The far-right conservative religious party has polled far below any chance of passing the 3.25 percent vote threshold for entering the Knesset. It has made combating LGBT acceptance the focus of its fledgling campaign, along with opposing egalitarian prayer at the Western Wall. It has funded provocative billboards and video ads with the slogan “Israel chooses to be normal,” and claims the LGBT community has “forced its agenda” on the rest of Israeli society.

In 2016 the government and non-Orthodox Jewish leaders reached an agreement to refurbish a pluralistic prayer pavilion at the Western Wall but Netanyahu later froze the plan at the behest of his ultra-Orthodox coalition partners.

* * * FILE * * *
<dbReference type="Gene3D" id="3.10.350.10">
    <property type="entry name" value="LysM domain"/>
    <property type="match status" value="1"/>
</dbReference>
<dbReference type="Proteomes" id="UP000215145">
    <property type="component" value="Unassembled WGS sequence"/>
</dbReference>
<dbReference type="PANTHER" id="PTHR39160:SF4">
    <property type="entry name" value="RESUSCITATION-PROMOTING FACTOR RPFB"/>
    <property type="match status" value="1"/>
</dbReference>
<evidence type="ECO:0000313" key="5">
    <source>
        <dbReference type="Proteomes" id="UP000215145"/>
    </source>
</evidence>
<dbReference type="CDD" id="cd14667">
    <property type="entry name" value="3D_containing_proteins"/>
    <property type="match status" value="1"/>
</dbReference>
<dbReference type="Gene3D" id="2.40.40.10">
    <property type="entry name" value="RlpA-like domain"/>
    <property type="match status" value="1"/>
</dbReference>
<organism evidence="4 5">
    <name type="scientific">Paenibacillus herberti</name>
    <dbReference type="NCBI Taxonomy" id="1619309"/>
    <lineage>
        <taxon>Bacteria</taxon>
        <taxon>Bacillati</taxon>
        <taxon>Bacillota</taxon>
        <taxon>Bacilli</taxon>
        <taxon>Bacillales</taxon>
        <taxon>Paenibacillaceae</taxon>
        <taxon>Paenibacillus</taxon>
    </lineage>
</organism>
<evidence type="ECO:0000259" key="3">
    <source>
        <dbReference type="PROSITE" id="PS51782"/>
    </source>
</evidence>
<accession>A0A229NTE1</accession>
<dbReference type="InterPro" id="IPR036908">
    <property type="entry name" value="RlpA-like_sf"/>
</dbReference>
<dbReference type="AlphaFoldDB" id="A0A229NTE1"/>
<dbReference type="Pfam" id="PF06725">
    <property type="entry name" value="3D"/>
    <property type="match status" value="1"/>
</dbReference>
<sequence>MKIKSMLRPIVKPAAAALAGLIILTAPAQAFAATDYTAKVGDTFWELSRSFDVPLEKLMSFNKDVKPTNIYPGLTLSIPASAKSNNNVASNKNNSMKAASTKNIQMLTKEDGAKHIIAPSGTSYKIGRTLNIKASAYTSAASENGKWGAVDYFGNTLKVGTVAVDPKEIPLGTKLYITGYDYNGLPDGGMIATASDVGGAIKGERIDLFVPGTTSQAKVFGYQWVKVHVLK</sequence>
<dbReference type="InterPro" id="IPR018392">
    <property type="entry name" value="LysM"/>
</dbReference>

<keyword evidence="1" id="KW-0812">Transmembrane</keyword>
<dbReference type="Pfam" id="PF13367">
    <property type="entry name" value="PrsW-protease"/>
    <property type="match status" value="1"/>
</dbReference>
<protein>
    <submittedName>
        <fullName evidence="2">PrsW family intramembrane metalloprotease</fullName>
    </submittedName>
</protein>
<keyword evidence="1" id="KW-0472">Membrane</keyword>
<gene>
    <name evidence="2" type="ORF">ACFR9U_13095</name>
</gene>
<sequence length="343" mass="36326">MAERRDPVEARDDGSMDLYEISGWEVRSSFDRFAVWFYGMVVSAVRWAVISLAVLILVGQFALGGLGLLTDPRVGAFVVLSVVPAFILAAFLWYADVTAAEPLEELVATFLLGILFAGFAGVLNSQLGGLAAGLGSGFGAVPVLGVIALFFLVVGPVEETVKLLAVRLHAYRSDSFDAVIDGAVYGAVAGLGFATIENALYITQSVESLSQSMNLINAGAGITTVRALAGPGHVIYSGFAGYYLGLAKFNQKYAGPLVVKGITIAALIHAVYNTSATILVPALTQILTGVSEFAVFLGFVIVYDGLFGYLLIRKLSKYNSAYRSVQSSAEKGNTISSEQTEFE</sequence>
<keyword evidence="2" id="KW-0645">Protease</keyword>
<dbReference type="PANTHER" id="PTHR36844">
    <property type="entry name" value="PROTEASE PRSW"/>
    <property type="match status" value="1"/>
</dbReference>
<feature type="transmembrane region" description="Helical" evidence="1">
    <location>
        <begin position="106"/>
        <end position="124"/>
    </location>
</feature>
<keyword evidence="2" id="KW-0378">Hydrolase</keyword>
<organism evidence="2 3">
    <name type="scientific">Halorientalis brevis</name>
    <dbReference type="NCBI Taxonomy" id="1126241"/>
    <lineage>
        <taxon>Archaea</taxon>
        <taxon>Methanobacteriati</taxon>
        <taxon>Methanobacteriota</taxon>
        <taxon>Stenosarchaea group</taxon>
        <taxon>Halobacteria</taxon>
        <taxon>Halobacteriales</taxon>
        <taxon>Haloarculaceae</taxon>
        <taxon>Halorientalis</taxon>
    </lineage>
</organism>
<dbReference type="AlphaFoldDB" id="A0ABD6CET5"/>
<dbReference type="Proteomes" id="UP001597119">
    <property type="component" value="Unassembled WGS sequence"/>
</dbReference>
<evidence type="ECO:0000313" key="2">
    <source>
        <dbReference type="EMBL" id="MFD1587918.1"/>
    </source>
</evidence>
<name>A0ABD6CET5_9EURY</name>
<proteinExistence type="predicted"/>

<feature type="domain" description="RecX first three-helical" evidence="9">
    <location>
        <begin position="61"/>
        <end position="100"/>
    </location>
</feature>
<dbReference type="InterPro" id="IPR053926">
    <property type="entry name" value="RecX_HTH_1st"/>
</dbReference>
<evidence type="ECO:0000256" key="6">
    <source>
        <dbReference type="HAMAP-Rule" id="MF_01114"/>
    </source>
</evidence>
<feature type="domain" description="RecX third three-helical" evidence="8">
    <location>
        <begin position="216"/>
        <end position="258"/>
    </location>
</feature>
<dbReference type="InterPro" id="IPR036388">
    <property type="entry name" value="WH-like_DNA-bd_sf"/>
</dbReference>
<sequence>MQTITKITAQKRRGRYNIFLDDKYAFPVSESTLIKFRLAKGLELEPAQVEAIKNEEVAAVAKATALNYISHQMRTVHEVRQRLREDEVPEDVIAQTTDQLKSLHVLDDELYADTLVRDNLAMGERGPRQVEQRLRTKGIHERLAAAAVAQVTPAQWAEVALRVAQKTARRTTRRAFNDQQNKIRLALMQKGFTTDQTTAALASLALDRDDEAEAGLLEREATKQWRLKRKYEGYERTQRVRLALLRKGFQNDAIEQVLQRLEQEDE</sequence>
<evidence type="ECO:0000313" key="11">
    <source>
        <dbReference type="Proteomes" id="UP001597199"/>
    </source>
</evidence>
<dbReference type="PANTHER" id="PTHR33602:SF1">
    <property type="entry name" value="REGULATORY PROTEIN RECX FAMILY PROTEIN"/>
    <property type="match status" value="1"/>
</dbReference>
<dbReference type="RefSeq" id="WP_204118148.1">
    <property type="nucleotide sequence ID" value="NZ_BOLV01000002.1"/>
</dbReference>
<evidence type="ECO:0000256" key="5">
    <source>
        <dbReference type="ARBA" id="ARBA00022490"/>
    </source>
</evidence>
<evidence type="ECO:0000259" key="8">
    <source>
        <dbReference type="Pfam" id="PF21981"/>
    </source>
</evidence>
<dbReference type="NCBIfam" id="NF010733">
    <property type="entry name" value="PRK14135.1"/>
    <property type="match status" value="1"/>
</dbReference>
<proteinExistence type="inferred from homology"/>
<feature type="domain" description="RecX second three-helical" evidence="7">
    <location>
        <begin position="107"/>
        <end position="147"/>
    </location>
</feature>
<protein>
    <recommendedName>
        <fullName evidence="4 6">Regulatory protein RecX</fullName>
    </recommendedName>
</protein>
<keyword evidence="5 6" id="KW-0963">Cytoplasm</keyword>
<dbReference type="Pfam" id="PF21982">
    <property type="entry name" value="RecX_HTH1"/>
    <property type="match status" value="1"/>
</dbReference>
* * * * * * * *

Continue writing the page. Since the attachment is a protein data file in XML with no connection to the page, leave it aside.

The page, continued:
Netanyahu’s decision was met with outrage from a large swath of Diaspora Jewry, underlining a growing rift between Israel and the US Jewish community.

Jewish girls at the pluralistic prayer section at the Western Wall in Jerusalem Old City, January 3, 2018. (Yonatan Sindel/Flash90)

Moshe Nissim, a former justice, finance, and industry minister, in 2018 presented a proposal for a uniform conversion process under the auspices of a new state-authorized Orthodox body. The eventual proposal, which Nissim was asked to prepare by Netanyahu, sought not to change Orthodox control over the state’s official conversion apparatus, but to remove the matter from the Chief Rabbinate’s oversight.

The Nissim plan, however, was immediately dismissed by Interior Minister Aryeh Deri, the leader of the ultra-Orthodox Shas party, and United Torah Judaism’s MK Moshe Gafni, who said they would block the proposed reforms, holding up coalition agreements that gave them a veto over religious and state issues.

Raoul Wootliff and Times of Israel staff contributed to this report.